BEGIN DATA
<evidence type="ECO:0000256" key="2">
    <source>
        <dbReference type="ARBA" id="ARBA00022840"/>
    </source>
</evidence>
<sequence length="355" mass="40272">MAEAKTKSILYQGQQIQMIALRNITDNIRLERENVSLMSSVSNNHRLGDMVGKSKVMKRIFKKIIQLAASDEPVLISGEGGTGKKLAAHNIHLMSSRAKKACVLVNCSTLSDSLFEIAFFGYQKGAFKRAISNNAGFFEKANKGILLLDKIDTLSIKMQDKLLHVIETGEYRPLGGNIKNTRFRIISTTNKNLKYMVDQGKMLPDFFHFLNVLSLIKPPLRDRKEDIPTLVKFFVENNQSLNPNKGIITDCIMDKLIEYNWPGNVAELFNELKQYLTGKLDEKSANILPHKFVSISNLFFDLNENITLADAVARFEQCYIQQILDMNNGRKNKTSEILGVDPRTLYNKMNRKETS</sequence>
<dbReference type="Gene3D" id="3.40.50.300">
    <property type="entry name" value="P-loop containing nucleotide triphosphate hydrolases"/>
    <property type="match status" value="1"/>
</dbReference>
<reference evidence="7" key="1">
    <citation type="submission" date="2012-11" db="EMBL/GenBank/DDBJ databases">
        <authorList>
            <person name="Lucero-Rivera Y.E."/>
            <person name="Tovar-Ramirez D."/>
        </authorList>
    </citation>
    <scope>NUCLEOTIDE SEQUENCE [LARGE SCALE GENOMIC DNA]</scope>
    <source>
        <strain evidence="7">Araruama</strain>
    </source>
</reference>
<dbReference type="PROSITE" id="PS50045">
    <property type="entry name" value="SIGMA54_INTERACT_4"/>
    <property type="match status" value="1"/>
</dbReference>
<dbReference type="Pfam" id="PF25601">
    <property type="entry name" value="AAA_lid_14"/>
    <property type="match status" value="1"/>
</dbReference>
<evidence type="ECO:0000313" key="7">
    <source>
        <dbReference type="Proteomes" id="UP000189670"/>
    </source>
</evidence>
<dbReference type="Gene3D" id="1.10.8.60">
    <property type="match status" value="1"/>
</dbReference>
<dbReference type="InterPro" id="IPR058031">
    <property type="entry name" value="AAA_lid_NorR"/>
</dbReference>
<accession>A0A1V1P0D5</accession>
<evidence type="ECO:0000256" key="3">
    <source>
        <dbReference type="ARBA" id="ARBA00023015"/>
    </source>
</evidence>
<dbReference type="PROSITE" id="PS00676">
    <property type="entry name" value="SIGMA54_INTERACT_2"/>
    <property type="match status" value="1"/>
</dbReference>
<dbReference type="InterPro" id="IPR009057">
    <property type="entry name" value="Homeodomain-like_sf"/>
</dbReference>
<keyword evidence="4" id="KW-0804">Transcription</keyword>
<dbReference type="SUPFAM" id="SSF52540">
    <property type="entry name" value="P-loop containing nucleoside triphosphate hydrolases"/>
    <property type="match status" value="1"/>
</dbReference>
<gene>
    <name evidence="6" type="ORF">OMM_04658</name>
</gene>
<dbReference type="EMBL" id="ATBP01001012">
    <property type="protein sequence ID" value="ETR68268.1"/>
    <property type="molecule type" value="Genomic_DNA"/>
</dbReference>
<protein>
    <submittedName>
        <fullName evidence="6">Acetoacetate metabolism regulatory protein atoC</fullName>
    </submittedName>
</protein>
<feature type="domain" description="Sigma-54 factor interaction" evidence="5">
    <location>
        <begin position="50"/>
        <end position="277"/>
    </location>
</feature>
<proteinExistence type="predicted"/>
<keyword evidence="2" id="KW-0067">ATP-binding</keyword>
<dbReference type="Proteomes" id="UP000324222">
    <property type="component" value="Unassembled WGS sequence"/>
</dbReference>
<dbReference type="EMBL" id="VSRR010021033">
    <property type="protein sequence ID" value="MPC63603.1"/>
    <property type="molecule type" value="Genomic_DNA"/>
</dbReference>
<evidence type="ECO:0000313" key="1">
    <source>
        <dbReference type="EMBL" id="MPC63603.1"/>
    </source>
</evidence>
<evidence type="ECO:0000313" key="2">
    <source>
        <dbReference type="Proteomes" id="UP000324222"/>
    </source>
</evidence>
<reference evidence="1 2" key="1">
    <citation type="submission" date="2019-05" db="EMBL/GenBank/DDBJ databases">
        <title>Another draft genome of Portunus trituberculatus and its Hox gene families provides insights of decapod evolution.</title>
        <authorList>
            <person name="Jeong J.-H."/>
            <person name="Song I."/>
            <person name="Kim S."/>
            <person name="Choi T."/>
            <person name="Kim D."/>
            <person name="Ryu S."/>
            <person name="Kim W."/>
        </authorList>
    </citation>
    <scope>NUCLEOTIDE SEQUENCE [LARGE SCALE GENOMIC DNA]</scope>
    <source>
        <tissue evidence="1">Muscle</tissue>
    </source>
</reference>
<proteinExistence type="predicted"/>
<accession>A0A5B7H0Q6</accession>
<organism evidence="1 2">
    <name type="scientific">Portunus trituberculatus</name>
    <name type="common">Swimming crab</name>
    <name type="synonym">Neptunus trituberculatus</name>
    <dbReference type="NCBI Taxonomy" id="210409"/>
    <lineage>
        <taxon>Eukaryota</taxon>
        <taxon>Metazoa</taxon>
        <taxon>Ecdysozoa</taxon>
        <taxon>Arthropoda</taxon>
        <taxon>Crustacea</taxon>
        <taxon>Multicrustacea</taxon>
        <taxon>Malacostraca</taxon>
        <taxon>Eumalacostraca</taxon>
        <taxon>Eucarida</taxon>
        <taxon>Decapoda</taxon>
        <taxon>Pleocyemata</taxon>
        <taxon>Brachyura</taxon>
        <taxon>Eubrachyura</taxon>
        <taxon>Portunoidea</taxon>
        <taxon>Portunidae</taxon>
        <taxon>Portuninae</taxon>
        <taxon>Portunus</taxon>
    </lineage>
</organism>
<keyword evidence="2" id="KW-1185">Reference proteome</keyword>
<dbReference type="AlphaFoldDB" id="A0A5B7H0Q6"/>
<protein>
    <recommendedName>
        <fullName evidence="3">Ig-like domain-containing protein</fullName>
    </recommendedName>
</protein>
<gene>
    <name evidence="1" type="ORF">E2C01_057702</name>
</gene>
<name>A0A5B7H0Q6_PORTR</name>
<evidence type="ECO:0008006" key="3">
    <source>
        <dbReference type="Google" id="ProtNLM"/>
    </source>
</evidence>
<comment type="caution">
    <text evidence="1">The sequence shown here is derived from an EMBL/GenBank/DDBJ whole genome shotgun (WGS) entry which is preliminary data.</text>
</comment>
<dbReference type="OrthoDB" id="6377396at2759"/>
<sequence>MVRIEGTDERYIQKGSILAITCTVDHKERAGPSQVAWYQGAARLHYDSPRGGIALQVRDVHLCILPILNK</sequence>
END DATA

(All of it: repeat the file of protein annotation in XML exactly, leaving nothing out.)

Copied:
<evidence type="ECO:0000256" key="2">
    <source>
        <dbReference type="ARBA" id="ARBA00022840"/>
    </source>
</evidence>
<sequence length="355" mass="40272">MAEAKTKSILYQGQQIQMIALRNITDNIRLERENVSLMSSVSNNHRLGDMVGKSKVMKRIFKKIIQLAASDEPVLISGEGGTGKKLAAHNIHLMSSRAKKACVLVNCSTLSDSLFEIAFFGYQKGAFKRAISNNAGFFEKANKGILLLDKIDTLSIKMQDKLLHVIETGEYRPLGGNIKNTRFRIISTTNKNLKYMVDQGKMLPDFFHFLNVLSLIKPPLRDRKEDIPTLVKFFVENNQSLNPNKGIITDCIMDKLIEYNWPGNVAELFNELKQYLTGKLDEKSANILPHKFVSISNLFFDLNENITLADAVARFEQCYIQQILDMNNGRKNKTSEILGVDPRTLYNKMNRKETS</sequence>
<dbReference type="Gene3D" id="3.40.50.300">
    <property type="entry name" value="P-loop containing nucleotide triphosphate hydrolases"/>
    <property type="match status" value="1"/>
</dbReference>
<reference evidence="7" key="1">
    <citation type="submission" date="2012-11" db="EMBL/GenBank/DDBJ databases">
        <authorList>
            <person name="Lucero-Rivera Y.E."/>
            <person name="Tovar-Ramirez D."/>
        </authorList>
    </citation>
    <scope>NUCLEOTIDE SEQUENCE [LARGE SCALE GENOMIC DNA]</scope>
    <source>
        <strain evidence="7">Araruama</strain>
    </source>
</reference>
<dbReference type="PROSITE" id="PS50045">
    <property type="entry name" value="SIGMA54_INTERACT_4"/>
    <property type="match status" value="1"/>
</dbReference>
<dbReference type="Pfam" id="PF25601">
    <property type="entry name" value="AAA_lid_14"/>
    <property type="match status" value="1"/>
</dbReference>
<evidence type="ECO:0000313" key="7">
    <source>
        <dbReference type="Proteomes" id="UP000189670"/>
    </source>
</evidence>
<dbReference type="Gene3D" id="1.10.8.60">
    <property type="match status" value="1"/>
</dbReference>
<dbReference type="InterPro" id="IPR058031">
    <property type="entry name" value="AAA_lid_NorR"/>
</dbReference>
<accession>A0A1V1P0D5</accession>
<evidence type="ECO:0000256" key="3">
    <source>
        <dbReference type="ARBA" id="ARBA00023015"/>
    </source>
</evidence>
<dbReference type="PROSITE" id="PS00676">
    <property type="entry name" value="SIGMA54_INTERACT_2"/>
    <property type="match status" value="1"/>
</dbReference>
<dbReference type="InterPro" id="IPR009057">
    <property type="entry name" value="Homeodomain-like_sf"/>
</dbReference>
<keyword evidence="4" id="KW-0804">Transcription</keyword>
<dbReference type="SUPFAM" id="SSF52540">
    <property type="entry name" value="P-loop containing nucleoside triphosphate hydrolases"/>
    <property type="match status" value="1"/>
</dbReference>
<gene>
    <name evidence="6" type="ORF">OMM_04658</name>
</gene>
<dbReference type="EMBL" id="ATBP01001012">
    <property type="protein sequence ID" value="ETR68268.1"/>
    <property type="molecule type" value="Genomic_DNA"/>
</dbReference>
<protein>
    <submittedName>
        <fullName evidence="6">Acetoacetate metabolism regulatory protein atoC</fullName>
    </submittedName>
</protein>
<feature type="domain" description="Sigma-54 factor interaction" evidence="5">
    <location>
        <begin position="50"/>
        <end position="277"/>
    </location>
</feature>
<proteinExistence type="predicted"/>
<keyword evidence="2" id="KW-0067">ATP-binding</keyword>
<dbReference type="Proteomes" id="UP000324222">
    <property type="component" value="Unassembled WGS sequence"/>
</dbReference>
<dbReference type="EMBL" id="VSRR010021033">
    <property type="protein sequence ID" value="MPC63603.1"/>
    <property type="molecule type" value="Genomic_DNA"/>
</dbReference>
<evidence type="ECO:0000313" key="1">
    <source>
        <dbReference type="EMBL" id="MPC63603.1"/>
    </source>
</evidence>
<evidence type="ECO:0000313" key="2">
    <source>
        <dbReference type="Proteomes" id="UP000324222"/>
    </source>
</evidence>
<reference evidence="1 2" key="1">
    <citation type="submission" date="2019-05" db="EMBL/GenBank/DDBJ databases">
        <title>Another draft genome of Portunus trituberculatus and its Hox gene families provides insights of decapod evolution.</title>
        <authorList>
            <person name="Jeong J.-H."/>
            <person name="Song I."/>
            <person name="Kim S."/>
            <person name="Choi T."/>
            <person name="Kim D."/>
            <person name="Ryu S."/>
            <person name="Kim W."/>
        </authorList>
    </citation>
    <scope>NUCLEOTIDE SEQUENCE [LARGE SCALE GENOMIC DNA]</scope>
    <source>
        <tissue evidence="1">Muscle</tissue>
    </source>
</reference>
<proteinExistence type="predicted"/>
<accession>A0A5B7H0Q6</accession>
<organism evidence="1 2">
    <name type="scientific">Portunus trituberculatus</name>
    <name type="common">Swimming crab</name>
    <name type="synonym">Neptunus trituberculatus</name>
    <dbReference type="NCBI Taxonomy" id="210409"/>
    <lineage>
        <taxon>Eukaryota</taxon>
        <taxon>Metazoa</taxon>
        <taxon>Ecdysozoa</taxon>
        <taxon>Arthropoda</taxon>
        <taxon>Crustacea</taxon>
        <taxon>Multicrustacea</taxon>
        <taxon>Malacostraca</taxon>
        <taxon>Eumalacostraca</taxon>
        <taxon>Eucarida</taxon>
        <taxon>Decapoda</taxon>
        <taxon>Pleocyemata</taxon>
        <taxon>Brachyura</taxon>
        <taxon>Eubrachyura</taxon>
        <taxon>Portunoidea</taxon>
        <taxon>Portunidae</taxon>
        <taxon>Portuninae</taxon>
        <taxon>Portunus</taxon>
    </lineage>
</organism>
<keyword evidence="2" id="KW-1185">Reference proteome</keyword>
<dbReference type="AlphaFoldDB" id="A0A5B7H0Q6"/>
<protein>
    <recommendedName>
        <fullName evidence="3">Ig-like domain-containing protein</fullName>
    </recommendedName>
</protein>
<gene>
    <name evidence="1" type="ORF">E2C01_057702</name>
</gene>
<name>A0A5B7H0Q6_PORTR</name>
<evidence type="ECO:0008006" key="3">
    <source>
        <dbReference type="Google" id="ProtNLM"/>
    </source>
</evidence>
<comment type="caution">
    <text evidence="1">The sequence shown here is derived from an EMBL/GenBank/DDBJ whole genome shotgun (WGS) entry which is preliminary data.</text>
</comment>
<dbReference type="OrthoDB" id="6377396at2759"/>
<sequence>MVRIEGTDERYIQKGSILAITCTVDHKERAGPSQVAWYQGAARLHYDSPRGGIALQVRDVHLCILPILNK</sequence>